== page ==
Is Judge Sotomayor Living In the Past?

The Supreme Court's decision in the New Haven Firefighters' case shows that the Court--and the nation--are at a turning point in racial preferences. This could not come at a worse time for President Obama's nominee, as Judge Sotomayor apparently holds a view of race that the country rejects and the Constitution doesn't allow.

On June 29, the Supreme Court decided Ricci v. DeStefano. In Ricci, white and Hispanic New Haven firefighters sued when their test scores for promotion were discarded when the city decided that not enough black test-takers received high scores. The Court held that it violates Title VII of the Civil Rights Act for a city to throw out test scores for promotions simply because of the racial makeup of the results.

More important, however, is Justice Scalia's concurring opinion. The firefighters argued that the city's actions violated both Title VII and the Fourteenth Amendment of the Constitution. Courts only make constitutional decisions when there's no other way to decide a case. Since the Title VII issue resolved this case, the Court didn't tackle the constitutional question.

Justice Scalia, however, said that the day is coming when the Court must answer whether the Constitution forbids laws that divide people on the basis of race. He makes the point that since the law forbids governments (like cities) from discriminating based on race, then government cannot pass laws like Title VII requiring employers to consider race in making employment decisions. Making race a factor in decisions is discrimination.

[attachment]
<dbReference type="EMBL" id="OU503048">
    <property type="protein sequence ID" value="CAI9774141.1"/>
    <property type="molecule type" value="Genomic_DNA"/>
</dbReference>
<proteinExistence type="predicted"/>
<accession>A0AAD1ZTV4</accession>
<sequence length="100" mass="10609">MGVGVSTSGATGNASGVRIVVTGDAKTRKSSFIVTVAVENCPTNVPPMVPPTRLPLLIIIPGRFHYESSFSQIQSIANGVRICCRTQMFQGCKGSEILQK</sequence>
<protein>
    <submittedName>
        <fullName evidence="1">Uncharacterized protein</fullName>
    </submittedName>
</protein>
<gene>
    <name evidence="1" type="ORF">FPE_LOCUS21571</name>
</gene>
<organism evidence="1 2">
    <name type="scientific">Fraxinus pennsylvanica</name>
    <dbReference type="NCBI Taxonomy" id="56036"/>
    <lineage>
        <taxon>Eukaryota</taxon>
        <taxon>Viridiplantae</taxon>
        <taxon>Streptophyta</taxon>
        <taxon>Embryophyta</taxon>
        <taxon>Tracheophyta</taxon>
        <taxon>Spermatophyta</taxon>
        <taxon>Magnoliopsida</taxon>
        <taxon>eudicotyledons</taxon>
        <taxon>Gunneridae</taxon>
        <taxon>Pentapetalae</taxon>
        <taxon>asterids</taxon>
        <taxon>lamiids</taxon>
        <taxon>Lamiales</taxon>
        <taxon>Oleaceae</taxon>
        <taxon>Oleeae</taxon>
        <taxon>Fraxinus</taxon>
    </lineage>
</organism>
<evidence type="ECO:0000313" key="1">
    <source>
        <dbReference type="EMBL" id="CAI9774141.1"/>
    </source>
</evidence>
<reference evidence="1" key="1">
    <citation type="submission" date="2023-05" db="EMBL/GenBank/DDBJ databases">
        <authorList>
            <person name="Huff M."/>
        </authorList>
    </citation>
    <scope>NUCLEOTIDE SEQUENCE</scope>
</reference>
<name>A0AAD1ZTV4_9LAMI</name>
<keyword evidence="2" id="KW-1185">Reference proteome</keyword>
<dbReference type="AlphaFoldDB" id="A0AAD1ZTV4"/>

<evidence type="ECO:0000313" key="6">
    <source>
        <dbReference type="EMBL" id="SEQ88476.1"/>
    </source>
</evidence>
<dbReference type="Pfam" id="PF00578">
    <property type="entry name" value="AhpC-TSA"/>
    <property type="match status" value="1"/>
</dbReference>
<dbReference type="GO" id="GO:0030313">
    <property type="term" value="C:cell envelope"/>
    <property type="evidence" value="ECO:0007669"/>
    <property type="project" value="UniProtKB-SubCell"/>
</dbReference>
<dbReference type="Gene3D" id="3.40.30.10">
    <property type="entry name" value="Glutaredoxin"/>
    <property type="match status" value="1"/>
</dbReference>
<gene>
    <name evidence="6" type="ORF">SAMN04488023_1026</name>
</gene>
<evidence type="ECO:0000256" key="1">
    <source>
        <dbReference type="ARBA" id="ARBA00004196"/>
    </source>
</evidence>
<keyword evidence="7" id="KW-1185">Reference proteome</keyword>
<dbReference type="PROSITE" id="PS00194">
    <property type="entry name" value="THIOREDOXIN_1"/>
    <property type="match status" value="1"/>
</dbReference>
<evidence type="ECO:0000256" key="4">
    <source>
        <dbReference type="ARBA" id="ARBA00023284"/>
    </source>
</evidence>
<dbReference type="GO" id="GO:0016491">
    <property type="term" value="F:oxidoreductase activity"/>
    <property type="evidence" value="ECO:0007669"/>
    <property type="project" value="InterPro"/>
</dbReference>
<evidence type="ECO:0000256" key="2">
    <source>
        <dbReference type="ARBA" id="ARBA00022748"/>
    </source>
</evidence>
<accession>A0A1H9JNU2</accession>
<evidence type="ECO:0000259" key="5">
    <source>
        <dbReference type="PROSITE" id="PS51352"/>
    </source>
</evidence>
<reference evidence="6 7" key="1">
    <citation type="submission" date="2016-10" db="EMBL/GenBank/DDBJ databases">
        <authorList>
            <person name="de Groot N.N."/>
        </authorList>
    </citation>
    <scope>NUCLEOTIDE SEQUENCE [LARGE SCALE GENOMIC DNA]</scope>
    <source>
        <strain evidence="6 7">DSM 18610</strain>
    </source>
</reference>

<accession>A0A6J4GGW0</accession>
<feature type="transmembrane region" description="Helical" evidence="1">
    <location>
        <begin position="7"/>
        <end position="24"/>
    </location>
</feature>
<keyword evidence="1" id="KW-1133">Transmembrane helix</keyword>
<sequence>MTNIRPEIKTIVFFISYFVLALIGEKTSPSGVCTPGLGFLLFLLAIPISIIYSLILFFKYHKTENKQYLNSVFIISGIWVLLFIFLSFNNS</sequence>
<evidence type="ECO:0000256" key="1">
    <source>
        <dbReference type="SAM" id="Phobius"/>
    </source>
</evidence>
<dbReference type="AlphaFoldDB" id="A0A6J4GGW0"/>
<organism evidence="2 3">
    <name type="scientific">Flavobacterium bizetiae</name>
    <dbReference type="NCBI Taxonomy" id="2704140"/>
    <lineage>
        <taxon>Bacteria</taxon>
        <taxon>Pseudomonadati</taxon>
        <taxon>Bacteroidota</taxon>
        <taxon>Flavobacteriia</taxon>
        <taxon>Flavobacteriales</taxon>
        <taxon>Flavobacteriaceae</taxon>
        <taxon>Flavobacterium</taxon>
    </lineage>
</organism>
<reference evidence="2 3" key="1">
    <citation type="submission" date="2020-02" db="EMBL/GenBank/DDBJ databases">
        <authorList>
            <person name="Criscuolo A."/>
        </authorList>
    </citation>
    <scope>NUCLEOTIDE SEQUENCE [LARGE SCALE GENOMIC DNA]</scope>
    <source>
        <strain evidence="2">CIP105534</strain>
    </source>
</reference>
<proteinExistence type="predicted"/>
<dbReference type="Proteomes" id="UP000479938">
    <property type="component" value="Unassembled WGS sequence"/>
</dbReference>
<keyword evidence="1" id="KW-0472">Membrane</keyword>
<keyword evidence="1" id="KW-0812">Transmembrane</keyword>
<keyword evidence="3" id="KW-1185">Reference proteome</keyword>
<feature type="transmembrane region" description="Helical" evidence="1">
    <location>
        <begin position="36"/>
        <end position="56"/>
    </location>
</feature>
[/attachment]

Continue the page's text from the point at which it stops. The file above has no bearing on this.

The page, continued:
This is like the Voting Rights Act case decided last week, NAMUDNO v. Holder, where the Court looked at the federal government's supervising parts of the South on their voting laws. The Court there, too, suggested that it needs to consider whether harsh and burdensome laws on racial issues are still necessary.

Such laws are a thing of the past. The Civil Rights Act was signed in 1964, and the Voting Rights Act passed in 1965. Those were days of militant racism and the systematic oppression of blacks and other minorities.

Today things couldn't be more different. A black man sits in the Oval Office, and minorities are governors, senators, top Cabinet officials, and Supreme Court justices. As Justice Scalia writes, the Court needs to consider whether all these laws in which government puts its thumb on one side of the scales of justice because of race are now unconstitutional. In other words, the Court needs to recognize that the time has arrived to judge people on the content of their character, not the color of their skin.

It's a big question as to where Judge Sonia Sotomayor stands on these things. She went the wrong way in Ricci, and today the Supreme Court reversed her decision. She has described herself as "an affirmative action baby." She credits racial preferences with her success in getting into Princeton and Yale to launch her career.

Does Judge Sotomayor realize that America is past all that? Does she realize that a new day has dawned, or does she embrace a victimhood mindset that minorities can't get ahead in life unless government tilts the scales in their favor?

The Ricci case was a 5-4 decision, and so was last week's NAMUDNO decision. Clearly, the Court is split on this issue and one vote makes all the difference.

The Senate needs to decide whether Sonia Sotomayor will have one vote on the Supreme Court when these important questions are finally decided.

Ken Klukowski is a fellow and senior legal analyst with the American Civil Rights Union.